Spotlight | Art

Kashmiri artist Veer Munshi on political themes, homeland and identity

‘Zuljinah’ by Veer Munshi.   | Photo Credit: Special arrangement

Set against a hazy background, Mahatma Gandhi is stooping over what appears to be a battleground — riddled with all sorts of scrap — wielding a welding machine. Strewn across the floor are undefined, rusty metal parts; dismembered pieces of what appear to be cars and trains. In another frame that’s part of the same collection — the Shrapnel series — a man is seen mid-scream against a similar backdrop. The year was 2010, and artist Veer Munshi had returned to Kashmir, his homeland, after years of being away. As fate would have it, he was caught in a stone-pelting incident. His immediate reaction was: “A lot of scrap was on the ground,” and this sight inspired him to create a series of drawings. He incorporated Gandhi into this, drawing on the idea that the latter had seen “a ray of hope” in Kashmir during Partition.

It was in the early 90s that the personal became the political for Munshi; he was among those caught in the Pandit exodus from the Valley. Needless to say, the idea of exile and lost identity remains ingrained in his body of work to date. But he is insistent on making a human rights statement rather than a political one. “I started out in my work with a reaction towards migration,” says Munshi, fiddling with the projector as he prepares for a talk at Chennai’s Forum Art Gallery. He was in the city last month, as part of a residency programme organised by artist S.G. Vasudev.

‘Moods of the Valley’ by Veer Munshi.

‘Moods of the Valley’ by Veer Munshi.  

Munshi remembers copying the poster of the film Bobby in school. This was his first engagement with art, which then became a passion. But it was not until the 90s that he felt the need to express views and emotional responses through his work. ‘Terrorist on a Floating Land’ (1991) was my first work. This was my first engagement with politics. I remember feeling very relieved once I finished the piece. The emotion was very different,” says Munshi. The painting shows a striking image of a naked man with a white cloth tied around his face, carrying a rifle, standing on an island against a sea of red — the skies, the lake and mountains alike. He is alone, on a turf that seems cordoned off by the water that surrounds it. An array of paintings, interestingly placed against similar hues and a darker gradient of palette, followed this work. At the time, familiar faces and landscapes seemed to dominate the language that Munshi chose, in an effort to express the immediate turmoil.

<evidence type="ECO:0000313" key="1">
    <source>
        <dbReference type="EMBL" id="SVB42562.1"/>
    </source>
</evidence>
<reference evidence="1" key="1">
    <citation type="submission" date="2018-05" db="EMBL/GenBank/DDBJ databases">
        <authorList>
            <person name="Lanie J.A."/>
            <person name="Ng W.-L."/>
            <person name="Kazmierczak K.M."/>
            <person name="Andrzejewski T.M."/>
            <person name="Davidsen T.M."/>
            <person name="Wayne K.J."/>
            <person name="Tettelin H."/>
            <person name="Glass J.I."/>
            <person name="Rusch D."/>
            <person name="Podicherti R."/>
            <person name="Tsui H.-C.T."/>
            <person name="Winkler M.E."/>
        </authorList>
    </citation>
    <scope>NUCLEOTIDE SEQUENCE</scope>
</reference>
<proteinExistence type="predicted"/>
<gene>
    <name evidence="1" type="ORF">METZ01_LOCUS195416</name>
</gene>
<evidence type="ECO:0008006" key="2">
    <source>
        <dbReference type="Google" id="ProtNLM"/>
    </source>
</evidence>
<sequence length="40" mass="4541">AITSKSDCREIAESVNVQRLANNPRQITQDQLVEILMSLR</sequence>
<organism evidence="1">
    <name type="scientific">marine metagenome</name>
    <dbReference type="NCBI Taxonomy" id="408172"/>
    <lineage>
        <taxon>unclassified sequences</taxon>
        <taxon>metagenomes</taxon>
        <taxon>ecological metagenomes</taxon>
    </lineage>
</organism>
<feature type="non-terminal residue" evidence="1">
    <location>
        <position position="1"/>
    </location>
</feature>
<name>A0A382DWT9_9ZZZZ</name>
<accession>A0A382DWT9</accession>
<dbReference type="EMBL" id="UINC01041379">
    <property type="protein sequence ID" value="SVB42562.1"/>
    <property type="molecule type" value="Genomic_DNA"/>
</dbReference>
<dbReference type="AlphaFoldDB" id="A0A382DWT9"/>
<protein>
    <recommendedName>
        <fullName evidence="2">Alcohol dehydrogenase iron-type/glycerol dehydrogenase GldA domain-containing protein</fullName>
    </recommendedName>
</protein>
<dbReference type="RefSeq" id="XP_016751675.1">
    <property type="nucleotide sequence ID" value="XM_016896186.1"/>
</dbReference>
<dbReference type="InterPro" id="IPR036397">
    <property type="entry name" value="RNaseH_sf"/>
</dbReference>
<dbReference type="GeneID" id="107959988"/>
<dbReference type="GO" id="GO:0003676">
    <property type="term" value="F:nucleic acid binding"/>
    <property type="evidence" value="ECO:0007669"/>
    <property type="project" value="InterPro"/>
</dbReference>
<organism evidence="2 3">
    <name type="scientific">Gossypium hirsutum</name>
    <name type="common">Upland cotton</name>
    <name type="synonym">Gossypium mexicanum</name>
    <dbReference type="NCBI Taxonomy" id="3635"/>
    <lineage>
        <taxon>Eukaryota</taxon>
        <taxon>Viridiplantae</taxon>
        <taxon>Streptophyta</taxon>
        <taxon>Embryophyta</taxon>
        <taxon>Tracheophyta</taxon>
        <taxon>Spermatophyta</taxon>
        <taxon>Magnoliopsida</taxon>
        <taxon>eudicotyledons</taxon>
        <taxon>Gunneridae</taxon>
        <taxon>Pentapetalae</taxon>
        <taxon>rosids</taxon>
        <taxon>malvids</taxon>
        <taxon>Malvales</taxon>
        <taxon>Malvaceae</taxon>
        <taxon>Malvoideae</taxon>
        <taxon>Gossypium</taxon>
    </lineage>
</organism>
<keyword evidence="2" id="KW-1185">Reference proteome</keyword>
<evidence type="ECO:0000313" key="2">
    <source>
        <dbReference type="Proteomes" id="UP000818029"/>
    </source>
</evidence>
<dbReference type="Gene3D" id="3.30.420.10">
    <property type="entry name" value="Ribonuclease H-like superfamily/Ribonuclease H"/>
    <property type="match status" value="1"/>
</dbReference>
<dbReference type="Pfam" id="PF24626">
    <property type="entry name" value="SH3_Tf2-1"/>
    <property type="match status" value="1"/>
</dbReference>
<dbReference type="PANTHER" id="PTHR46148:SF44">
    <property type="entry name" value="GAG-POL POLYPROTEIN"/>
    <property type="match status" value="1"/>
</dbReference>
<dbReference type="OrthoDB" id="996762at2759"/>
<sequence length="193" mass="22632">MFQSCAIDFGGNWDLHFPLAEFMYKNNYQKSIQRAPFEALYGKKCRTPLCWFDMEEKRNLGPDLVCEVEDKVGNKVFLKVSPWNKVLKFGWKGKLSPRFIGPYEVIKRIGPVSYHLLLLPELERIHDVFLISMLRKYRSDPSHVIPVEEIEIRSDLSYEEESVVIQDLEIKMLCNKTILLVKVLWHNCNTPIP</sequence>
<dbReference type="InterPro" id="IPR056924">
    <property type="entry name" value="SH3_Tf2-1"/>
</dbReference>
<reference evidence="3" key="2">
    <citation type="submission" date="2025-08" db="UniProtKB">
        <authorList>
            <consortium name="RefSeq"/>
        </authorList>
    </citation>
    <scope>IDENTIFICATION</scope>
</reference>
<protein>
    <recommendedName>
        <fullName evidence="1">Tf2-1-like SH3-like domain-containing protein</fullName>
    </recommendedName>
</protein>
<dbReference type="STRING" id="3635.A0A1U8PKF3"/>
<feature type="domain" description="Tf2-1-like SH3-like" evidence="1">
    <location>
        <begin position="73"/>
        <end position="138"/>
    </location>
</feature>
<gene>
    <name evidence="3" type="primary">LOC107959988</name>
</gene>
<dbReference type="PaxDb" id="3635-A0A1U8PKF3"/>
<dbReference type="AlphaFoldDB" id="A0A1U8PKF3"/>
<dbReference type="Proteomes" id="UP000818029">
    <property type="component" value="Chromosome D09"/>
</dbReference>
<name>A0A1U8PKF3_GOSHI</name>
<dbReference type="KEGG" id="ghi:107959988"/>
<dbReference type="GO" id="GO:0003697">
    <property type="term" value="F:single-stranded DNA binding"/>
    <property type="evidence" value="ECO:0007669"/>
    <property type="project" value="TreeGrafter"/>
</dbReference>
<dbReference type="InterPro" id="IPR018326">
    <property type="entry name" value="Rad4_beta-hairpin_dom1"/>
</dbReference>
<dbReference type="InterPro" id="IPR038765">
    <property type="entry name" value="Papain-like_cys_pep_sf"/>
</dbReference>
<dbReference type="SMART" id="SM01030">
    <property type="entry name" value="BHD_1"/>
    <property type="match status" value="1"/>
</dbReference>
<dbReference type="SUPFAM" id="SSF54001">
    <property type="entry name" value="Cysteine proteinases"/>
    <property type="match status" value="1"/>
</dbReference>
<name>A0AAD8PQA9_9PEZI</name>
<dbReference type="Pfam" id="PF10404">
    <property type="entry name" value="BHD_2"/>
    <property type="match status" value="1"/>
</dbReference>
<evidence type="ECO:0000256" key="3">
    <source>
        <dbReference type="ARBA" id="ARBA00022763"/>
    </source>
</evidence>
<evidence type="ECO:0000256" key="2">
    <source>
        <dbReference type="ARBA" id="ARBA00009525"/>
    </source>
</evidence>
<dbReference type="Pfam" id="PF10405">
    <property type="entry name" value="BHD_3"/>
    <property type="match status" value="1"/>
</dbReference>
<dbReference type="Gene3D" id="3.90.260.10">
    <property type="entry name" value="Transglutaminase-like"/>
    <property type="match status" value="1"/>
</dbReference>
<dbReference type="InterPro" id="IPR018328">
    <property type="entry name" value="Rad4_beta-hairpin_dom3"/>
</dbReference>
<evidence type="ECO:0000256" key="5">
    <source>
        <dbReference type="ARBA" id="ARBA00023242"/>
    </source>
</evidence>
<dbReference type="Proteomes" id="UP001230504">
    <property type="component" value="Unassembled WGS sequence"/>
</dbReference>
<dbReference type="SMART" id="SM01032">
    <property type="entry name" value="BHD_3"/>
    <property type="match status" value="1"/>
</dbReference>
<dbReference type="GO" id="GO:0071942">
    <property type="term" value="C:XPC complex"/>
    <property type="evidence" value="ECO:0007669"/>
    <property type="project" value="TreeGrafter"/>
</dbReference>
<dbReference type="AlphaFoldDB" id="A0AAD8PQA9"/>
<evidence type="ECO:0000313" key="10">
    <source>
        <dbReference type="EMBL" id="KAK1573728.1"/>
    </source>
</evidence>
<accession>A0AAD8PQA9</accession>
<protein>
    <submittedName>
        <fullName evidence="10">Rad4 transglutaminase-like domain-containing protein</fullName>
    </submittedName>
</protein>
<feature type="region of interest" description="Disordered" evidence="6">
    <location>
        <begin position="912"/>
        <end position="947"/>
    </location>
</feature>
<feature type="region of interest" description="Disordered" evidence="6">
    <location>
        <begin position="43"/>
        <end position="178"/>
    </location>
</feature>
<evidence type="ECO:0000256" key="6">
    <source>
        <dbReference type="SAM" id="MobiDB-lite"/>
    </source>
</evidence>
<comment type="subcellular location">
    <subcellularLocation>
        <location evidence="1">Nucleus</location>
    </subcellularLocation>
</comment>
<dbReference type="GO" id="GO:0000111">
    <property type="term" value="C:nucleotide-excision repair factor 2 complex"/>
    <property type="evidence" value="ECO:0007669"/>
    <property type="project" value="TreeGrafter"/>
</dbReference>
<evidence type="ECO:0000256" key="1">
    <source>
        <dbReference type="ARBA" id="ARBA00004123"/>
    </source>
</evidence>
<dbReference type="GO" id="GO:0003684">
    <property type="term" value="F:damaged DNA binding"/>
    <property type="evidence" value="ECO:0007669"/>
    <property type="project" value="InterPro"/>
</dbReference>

Familiar faces

“Though it was therapeutic to react to political issues through my work, I too needed a break. At that point, the mind settled and I wanted to go back to what I learned in Baroda,” says Munshi, who studied at MSU Baroda. One such work is the Zodiac series from 2006, where Munshi featured personalities who he had met, admired or read about over the course of his study, against backgrounds that spoke of their artistic styles. Portraits of Van Gogh, Salvador Dali, Charlie Chaplin, Picasso and even unknown faces make up this series. The break took him back to the medium of painting.

Veer Munshi

Veer Munshi   | Photo Credit: Special arrangement

On one of his visits to Kashmir, after nearly 10 years, he happened to see the space in Srinagar where his home had stood before it was burned down. This inspired Munshi to start a photography project where he documented abandoned houses across the Valley. These photographs possess an otherworldly charm, with flakes of white snow posing a stark contrast to the brown, rugged, texture-heavy walls from another time. He kept going back, every season, to cover the houses in all their aspects. Munshi recalls, “In the winters, we would move up and in the summers, we would descend. I wanted to capture the houses in all aspects.” Each photograph is like a portrait of the house.

Munshi kept going back, and when he did, he started reacting to the environment and the people. At one point, he realised he should be engaging with the community as well, beyond just art. Numerous collaborations followed, especially with artists born in conflict or affected by it. One example of such a collaboration is ‘A Place of Repose’, the combined work of 14 artists, curated by Munshi, which was part of the Kochi-Muziris Biennale this year, part of the travelling Srinagar Biennale pavilion.

‘A Place of Repose’ by Veer Munshi.

‘A Place of Repose’ by Veer Munshi.   | Photo Credit: Special arrangement

Death confined

The work, Munshi says, comprised a large structure borrowing elements from vernacular architecture — a darga, with intricate traditional wood carving, which the audience could walk in and out of. Small coffins were placed inside the structure, in which papier-mâché bones can be seen. It’s almost as though the darga confines death as a tangible entity. As one entered the structure, one was frisked by two performance artists from the Valley. They transferred their lived reality, momentarily, to the viewers.

As someone who has engaged with the politics of the Valley almost throughout his career, how does Munshi respond to the recent abrogation of Article 370? “I am neither a politician nor a political analyst. I am still absorbing it. I was there when the shutdown happened. I have seen the fear and anger of the people, which reminded me of the 90s.Whether it was right or wrong can’t be said in a few works. But it is not my place to say whether it was right or wrong. My reaction to it will only come through my work. For me, the experience is what becomes important. How do you view this? How do you present it ? All this matters.”

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Printable version | Jan 19, 2022 1:44:33 PM |

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